Saturday, October 27, 2018

Sandra Day O'connor puts country ahead of self

Sandra Day O'connor was the first female Justice of the Supreme Court, nominated by President Reagan in 1981 and serving with distinction until her retirement in 2006.  Just this week she sent an open letter to …"fellow Americans" stating that she has been diagnosed with the beginning stages of dementia and "while still able" wanted to share some thoughts.

Part of her letter read:  "Not long after I retired from the Supreme Court … I made a commitment to  myself, my family and my country that I would use whatever years I had left to advance civic learning and engagement.  I feel so strongly about the topic because I've seen first-hand how vital it is for all citizens to understand our Constitution and unique system of government."  

She went on to highlight what has served us best over time:  "Working collaboratively in communities and in government to solve problems, putting country and the common good above party and self-interest, and holding our key governmental institutions accountable."

After her retirement she founded icivics, a website dedicated to providing creative and effective teaching tools on the subject of civic engagement and geared to educating America's youth.  Let's all honor Sandra Day O'Connor in the way that she would cherish most … by advocating her ideas and truly adhering to them in our own lives.  


Blogger Anvilcloud said...

Seems like she is doing her best.

9:59 AM  
Blogger Marie Smith said...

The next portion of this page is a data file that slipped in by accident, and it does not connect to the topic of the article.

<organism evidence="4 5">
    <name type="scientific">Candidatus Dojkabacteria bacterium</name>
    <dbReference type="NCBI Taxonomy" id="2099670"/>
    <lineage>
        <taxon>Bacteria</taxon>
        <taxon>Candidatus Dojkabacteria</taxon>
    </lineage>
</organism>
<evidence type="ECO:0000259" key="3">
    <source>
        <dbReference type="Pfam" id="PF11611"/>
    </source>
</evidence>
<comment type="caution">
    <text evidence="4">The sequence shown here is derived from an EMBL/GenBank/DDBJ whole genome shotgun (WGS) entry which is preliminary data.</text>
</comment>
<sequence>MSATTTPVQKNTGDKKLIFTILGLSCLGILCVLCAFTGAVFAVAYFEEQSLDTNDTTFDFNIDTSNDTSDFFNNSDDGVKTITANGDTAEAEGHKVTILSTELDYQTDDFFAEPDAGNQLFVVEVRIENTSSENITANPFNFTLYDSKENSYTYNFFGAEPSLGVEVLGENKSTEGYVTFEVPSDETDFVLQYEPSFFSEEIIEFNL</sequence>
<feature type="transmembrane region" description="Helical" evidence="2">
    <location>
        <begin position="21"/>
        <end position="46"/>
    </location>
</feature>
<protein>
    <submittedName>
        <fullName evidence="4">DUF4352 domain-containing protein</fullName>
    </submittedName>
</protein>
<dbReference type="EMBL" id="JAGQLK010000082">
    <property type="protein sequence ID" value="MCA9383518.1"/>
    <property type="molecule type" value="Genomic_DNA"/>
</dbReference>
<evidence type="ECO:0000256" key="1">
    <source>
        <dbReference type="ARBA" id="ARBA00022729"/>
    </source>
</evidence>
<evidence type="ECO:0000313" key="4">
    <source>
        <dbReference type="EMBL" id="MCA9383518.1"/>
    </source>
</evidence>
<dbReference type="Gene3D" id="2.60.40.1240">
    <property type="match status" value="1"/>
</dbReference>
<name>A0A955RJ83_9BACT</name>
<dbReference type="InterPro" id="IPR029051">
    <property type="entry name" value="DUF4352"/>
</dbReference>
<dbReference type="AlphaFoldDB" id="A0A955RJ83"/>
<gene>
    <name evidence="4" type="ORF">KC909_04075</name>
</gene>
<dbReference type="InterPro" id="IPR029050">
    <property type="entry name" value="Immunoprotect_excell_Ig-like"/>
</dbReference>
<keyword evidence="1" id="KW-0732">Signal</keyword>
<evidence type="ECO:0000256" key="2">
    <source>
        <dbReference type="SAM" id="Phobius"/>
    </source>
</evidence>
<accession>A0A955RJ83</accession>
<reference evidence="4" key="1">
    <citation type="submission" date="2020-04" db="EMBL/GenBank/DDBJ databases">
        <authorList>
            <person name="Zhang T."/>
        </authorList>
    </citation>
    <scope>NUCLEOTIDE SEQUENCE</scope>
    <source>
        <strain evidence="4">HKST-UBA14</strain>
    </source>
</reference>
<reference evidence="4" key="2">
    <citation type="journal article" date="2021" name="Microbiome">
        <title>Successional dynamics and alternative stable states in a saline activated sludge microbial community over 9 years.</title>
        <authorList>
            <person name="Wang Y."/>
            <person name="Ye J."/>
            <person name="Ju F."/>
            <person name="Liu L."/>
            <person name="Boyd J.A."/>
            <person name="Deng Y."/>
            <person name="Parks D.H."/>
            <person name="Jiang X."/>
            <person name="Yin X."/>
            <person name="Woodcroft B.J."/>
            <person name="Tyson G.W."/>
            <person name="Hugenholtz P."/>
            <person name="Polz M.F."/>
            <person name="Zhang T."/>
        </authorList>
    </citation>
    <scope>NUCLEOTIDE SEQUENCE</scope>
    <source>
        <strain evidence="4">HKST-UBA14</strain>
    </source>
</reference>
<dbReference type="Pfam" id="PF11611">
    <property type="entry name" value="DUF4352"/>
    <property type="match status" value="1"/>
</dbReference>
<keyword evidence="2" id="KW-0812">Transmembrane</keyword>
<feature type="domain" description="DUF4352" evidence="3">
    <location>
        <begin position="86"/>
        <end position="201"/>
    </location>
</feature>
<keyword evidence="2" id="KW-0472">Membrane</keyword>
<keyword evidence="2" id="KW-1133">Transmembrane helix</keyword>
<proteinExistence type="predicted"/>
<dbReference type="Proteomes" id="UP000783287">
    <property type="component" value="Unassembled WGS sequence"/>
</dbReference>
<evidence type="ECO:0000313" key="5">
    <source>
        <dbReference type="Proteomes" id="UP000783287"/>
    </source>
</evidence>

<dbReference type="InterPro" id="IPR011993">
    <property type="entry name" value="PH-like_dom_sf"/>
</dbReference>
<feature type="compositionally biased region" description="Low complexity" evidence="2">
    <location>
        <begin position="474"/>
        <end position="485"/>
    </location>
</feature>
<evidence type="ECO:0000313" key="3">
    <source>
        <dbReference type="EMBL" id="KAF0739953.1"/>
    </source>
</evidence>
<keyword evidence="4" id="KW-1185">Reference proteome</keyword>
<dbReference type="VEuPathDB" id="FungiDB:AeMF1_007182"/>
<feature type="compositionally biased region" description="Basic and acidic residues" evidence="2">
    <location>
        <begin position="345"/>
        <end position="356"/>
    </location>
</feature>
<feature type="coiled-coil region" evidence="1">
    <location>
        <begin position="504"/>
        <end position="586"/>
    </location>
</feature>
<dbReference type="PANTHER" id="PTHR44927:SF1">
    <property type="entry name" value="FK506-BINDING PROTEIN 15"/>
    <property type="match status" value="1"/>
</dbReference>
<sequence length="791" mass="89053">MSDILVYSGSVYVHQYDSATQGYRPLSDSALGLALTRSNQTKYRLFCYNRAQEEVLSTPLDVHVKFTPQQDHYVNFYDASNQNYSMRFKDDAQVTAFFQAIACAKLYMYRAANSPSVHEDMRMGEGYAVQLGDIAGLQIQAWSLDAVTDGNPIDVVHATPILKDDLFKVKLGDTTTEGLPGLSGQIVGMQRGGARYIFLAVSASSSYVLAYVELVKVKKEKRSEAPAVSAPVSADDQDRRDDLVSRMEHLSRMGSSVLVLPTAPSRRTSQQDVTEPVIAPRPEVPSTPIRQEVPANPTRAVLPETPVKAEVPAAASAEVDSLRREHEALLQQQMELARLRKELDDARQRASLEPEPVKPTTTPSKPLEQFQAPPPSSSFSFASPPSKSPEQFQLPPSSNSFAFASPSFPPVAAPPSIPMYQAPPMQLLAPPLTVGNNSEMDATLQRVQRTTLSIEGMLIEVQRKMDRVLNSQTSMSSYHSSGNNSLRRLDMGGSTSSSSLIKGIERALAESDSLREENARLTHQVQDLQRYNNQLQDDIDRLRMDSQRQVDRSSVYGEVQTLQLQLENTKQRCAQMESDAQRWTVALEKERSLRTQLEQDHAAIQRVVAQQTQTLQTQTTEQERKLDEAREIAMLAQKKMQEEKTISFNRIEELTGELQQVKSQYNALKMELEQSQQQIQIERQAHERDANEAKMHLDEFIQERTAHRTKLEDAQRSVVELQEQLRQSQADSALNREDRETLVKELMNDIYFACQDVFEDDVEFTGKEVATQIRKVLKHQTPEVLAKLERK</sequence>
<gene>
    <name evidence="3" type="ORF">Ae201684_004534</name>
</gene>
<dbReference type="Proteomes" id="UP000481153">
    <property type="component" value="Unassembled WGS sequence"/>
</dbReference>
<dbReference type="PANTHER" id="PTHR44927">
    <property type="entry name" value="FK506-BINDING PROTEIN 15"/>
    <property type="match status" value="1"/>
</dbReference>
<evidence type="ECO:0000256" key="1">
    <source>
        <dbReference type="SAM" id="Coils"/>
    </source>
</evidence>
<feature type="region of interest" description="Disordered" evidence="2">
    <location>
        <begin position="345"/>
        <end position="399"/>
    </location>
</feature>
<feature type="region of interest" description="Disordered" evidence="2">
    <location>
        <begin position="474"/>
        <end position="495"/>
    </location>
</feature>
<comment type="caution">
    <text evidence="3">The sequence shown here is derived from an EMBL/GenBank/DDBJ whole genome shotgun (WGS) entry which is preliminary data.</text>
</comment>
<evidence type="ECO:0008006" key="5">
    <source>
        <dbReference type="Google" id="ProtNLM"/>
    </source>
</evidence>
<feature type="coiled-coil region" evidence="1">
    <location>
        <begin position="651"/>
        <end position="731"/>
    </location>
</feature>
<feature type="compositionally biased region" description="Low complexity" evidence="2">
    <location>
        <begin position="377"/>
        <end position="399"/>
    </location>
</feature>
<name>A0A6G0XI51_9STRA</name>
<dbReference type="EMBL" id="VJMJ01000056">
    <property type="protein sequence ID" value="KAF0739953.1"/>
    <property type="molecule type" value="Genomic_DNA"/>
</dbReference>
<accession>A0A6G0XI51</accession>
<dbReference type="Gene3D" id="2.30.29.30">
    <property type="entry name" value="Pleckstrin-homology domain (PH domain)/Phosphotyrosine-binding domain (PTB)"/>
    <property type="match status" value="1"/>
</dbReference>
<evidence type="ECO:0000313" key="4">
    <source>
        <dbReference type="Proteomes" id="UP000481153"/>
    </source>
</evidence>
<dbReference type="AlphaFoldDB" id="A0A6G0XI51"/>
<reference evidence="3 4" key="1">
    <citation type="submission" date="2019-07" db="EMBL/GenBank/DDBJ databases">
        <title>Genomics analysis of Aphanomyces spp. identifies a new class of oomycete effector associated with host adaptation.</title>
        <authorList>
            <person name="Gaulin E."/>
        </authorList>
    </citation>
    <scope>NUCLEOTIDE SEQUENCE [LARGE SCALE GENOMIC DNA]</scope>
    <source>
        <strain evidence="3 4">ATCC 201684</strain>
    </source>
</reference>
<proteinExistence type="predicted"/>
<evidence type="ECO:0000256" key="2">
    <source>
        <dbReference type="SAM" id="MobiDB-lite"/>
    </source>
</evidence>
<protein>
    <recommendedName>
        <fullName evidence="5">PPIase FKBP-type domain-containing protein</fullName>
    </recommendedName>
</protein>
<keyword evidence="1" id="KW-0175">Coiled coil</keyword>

She did her part for sure! Smart woman!

11:14 AM  
Blogger possum said...

Very impressive woman. We could use a few more like her and certainly not that scary out of control fruitcake we just put on the court. It is hard to believe we have gone so far back in the world of hate- America's Dark Ages. Just the opposite of Sandra Day O'Conner.

1:48 PM  
Blogger troutbirder said...

Two great people highlighted on two posts in a row...:) I was fortunate enough to meet Robert Frost when he spoke to our two thousand member freshmen English class in Northup Hall at the University of Minnesota. The year was 1960.

2:48 PM  
Blogger Arkansas Patti said...

I was saddened that her brilliant mind was closing slowly down. Seems so unfair. I will check that link. Thanks.

8:47 AM  
Blogger Beatrice P. Boyd said...

Nice to read this post, Ginnie, and reading the news accounts of how Ms. Day revealed her diagnosis was indeed heartbreaking. We need more women of her caliber, intelligence, and compassion in high offices because all of that is lacking now.

9:11 AM  
Blogger Joared said...

We could only benefit ourselves by honoring her by promoting her ideals. Sad that her life will end in this way rather than staying sharp and alert until the end.

1:10 PM  

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